Tech People in the Know: Agent IQ’s Slaven Bilac
In what is a recurring feature, Finopotamus will profile interesting and intriguing tech professionals who are positively impacting the credit union industry.
For this issue, we visited with Agent IQ’s CEO and President Slaven Bilac. The San Francisco-based fintech offers financial institutions (FIs) a personal digital platform “supercharged” with artificial intelligence (AI) aimed at improving communication and engagement with members and customers.
By W.B. King
While he struggled with handwriting and language arts in school as a kid, mathematics always came easy to Slaven Bilac. So when he encountered his first computer, he thought: no more handwriting!
“Then I recognized the limitless possibilities that it could enable and since that day, I have never looked back,” he told Finopotamus.
After graduating from The University of Washington, Bilac earned his Master of Computer Science, Natural Language Processing, from the Tokyo Institute of Technology, followed by a doctorate in the same discipline from the same institution. Upon completing his education in 2005, he accepted a job with Google Japan as a software engineer.
At this post, he was responsible for improvements to user-aiding tools (e.g., spell correction, query suggestion, et al.) on the Google search engine. He advanced to senior software engineering manager and Japan search lead where he managed more than 50 people on search quality efforts, including mobile search, user facing features, vertical search and core ranking.
“There has been a noticeable shift in both the structure and the approach to technology since I started my career,” he said. “Initially, it was very much a top-down, carefully planned and slowly executed approach whereas now, it has become much more agile and fast-moving with more of a focus on actually ‘doing’ rather than simply ‘planning’ and then iterating quickly to try and achieve the best results.”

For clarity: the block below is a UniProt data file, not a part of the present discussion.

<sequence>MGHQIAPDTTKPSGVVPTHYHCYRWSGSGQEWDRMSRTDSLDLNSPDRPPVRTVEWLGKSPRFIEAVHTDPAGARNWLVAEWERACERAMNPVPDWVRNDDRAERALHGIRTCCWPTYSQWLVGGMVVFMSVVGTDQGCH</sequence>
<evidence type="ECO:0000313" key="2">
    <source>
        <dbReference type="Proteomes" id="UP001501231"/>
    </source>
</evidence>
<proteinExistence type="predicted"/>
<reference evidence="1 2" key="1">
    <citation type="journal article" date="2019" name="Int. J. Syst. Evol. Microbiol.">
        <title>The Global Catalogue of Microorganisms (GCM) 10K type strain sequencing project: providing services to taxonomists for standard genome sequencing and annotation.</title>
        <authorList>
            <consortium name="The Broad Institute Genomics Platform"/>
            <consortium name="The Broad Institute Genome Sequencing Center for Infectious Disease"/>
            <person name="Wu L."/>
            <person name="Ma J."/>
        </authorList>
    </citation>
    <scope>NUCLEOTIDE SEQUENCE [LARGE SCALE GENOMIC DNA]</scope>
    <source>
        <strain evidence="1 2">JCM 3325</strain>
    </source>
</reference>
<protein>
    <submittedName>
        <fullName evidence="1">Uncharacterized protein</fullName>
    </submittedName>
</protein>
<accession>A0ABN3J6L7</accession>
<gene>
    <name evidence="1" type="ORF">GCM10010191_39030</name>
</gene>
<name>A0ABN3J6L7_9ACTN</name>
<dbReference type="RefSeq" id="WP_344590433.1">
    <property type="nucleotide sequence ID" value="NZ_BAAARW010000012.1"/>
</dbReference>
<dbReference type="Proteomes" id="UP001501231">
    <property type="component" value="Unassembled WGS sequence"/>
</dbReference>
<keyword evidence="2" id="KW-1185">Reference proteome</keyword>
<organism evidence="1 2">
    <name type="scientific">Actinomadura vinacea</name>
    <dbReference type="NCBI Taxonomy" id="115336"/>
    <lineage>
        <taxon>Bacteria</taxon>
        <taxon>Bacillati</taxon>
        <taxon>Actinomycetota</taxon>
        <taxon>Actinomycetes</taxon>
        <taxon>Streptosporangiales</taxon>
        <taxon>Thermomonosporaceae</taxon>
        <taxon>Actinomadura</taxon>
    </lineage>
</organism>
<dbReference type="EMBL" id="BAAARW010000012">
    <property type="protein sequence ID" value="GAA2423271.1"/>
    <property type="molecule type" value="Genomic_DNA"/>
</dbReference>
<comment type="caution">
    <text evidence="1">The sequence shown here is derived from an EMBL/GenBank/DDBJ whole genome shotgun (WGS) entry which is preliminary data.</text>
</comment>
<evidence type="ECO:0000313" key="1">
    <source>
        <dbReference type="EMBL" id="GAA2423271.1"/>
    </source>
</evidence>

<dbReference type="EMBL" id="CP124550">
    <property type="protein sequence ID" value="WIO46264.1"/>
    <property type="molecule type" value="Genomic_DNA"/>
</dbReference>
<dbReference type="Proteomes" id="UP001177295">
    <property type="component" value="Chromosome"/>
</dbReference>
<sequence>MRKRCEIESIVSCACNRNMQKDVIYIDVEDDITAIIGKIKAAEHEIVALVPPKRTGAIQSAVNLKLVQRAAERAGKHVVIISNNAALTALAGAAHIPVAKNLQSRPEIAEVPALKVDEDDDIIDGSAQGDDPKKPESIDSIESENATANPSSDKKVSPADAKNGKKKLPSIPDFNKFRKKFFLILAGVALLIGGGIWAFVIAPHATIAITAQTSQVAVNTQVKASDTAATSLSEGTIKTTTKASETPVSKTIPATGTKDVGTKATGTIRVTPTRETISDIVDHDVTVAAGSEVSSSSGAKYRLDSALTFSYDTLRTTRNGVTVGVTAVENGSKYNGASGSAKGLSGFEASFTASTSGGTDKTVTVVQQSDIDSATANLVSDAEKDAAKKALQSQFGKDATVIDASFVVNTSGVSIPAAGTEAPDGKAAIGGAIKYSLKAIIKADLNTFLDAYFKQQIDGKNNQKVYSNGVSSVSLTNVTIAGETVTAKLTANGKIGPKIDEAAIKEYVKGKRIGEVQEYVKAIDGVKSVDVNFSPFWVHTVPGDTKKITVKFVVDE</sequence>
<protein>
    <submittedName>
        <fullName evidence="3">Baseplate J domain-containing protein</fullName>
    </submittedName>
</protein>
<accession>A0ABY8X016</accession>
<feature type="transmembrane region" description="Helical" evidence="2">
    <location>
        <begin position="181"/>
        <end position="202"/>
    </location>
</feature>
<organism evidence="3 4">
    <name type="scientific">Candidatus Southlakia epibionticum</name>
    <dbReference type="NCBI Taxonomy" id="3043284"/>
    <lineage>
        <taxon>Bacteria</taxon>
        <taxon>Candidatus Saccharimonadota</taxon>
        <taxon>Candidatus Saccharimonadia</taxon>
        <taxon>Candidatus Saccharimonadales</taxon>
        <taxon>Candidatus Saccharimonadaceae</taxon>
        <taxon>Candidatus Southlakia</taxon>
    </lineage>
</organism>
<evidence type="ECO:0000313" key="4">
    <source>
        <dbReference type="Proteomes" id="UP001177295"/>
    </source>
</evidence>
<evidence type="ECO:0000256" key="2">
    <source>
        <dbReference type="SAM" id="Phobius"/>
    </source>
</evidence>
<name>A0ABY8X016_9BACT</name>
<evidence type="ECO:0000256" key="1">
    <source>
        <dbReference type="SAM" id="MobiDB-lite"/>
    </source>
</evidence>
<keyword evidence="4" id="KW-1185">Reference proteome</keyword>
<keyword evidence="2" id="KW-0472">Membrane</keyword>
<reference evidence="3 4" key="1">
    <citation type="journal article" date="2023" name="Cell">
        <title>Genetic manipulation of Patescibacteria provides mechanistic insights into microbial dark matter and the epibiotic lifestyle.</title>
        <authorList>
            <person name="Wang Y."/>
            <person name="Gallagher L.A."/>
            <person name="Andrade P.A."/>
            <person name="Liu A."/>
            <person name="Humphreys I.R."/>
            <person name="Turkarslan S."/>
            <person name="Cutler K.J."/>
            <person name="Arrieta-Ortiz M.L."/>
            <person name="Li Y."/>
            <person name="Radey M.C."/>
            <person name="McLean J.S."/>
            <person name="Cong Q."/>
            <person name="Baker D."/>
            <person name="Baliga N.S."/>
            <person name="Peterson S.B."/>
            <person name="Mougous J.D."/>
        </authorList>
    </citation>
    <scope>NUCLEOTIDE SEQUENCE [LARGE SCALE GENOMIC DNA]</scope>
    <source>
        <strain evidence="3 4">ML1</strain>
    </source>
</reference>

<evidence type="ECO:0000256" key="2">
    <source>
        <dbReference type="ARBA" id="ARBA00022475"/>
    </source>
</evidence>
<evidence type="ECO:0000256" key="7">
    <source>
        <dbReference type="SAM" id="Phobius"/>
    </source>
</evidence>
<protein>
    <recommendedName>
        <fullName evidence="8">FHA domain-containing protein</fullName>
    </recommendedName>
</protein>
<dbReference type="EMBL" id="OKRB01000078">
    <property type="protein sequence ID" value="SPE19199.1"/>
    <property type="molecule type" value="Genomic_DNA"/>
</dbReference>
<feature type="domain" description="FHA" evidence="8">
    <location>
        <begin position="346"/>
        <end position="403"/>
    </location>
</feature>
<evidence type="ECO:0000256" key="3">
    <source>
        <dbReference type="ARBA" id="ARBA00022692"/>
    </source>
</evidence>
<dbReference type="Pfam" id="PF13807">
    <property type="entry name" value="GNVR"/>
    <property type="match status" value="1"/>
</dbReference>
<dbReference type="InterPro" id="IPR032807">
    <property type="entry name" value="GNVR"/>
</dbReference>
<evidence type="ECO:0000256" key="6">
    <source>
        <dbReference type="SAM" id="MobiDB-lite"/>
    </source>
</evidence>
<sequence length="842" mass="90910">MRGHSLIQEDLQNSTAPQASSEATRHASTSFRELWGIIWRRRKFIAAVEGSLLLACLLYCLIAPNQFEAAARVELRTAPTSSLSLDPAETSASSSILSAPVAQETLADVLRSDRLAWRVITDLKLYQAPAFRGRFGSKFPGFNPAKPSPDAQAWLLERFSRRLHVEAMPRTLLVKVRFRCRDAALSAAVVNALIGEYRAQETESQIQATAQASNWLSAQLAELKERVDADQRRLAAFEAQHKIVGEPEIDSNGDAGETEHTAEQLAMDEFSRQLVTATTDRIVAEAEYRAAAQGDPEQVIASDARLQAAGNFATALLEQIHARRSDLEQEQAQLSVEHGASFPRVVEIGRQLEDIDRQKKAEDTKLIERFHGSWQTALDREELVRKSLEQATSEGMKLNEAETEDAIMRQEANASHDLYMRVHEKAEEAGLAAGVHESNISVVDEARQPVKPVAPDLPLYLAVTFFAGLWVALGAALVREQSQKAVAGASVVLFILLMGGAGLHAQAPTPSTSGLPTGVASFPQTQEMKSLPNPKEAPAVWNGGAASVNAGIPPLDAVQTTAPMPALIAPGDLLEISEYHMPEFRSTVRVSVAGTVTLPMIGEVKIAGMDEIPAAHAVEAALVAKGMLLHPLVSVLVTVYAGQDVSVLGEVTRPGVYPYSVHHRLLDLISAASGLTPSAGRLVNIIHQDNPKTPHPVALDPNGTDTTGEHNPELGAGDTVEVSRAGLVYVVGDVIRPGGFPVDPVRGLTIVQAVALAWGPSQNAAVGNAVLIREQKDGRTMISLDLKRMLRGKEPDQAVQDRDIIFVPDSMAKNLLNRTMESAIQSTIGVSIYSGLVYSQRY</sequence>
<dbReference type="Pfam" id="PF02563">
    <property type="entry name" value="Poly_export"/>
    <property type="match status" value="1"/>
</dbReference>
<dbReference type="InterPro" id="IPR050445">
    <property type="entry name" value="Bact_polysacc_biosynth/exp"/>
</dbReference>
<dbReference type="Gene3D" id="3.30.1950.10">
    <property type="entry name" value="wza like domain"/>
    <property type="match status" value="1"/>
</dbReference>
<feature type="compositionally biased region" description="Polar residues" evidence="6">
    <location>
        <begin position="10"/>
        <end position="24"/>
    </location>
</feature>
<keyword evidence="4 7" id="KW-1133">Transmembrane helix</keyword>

The move away from the “top-down” approach to a “bottom-up” idea generation and solicitation of input from all sides is (and has been) making a significant and positive difference in the industry, he added.
Making the User Experience Seamless
After eight years with Google Japan, Bilac returned to the states working as a senior software engineering manager at Google’s Mountain View, Calif. headquarters. Not long after, he became Agent IQ’s chief technology officer and president, and then CEO in 2019. Today, the company counts two credit unions and 16 other financial institutions (FIs) as clients.
“My organization develops and deploys new technology, so within that context, our biggest focus is on making the user experience as seamless and intuitive as possible while also making complex, difficult tasks easier to execute,” he shared. “By advancing technology and providing end-user utility, we are regularly enabling credit unions’ staff to more easily accomplish something that they were not able to do before, which directly, positively impacts member service.”
To date, the company employees 25 people, 15 of which are tech-facing and most of whom “qualify” as millennials, he noted.
Bilac said the key to keeping the company’s employees motivated is ensuring that they understand how much they are valued and respected.
As an example, he referred to the noted “bottom-up” management approach.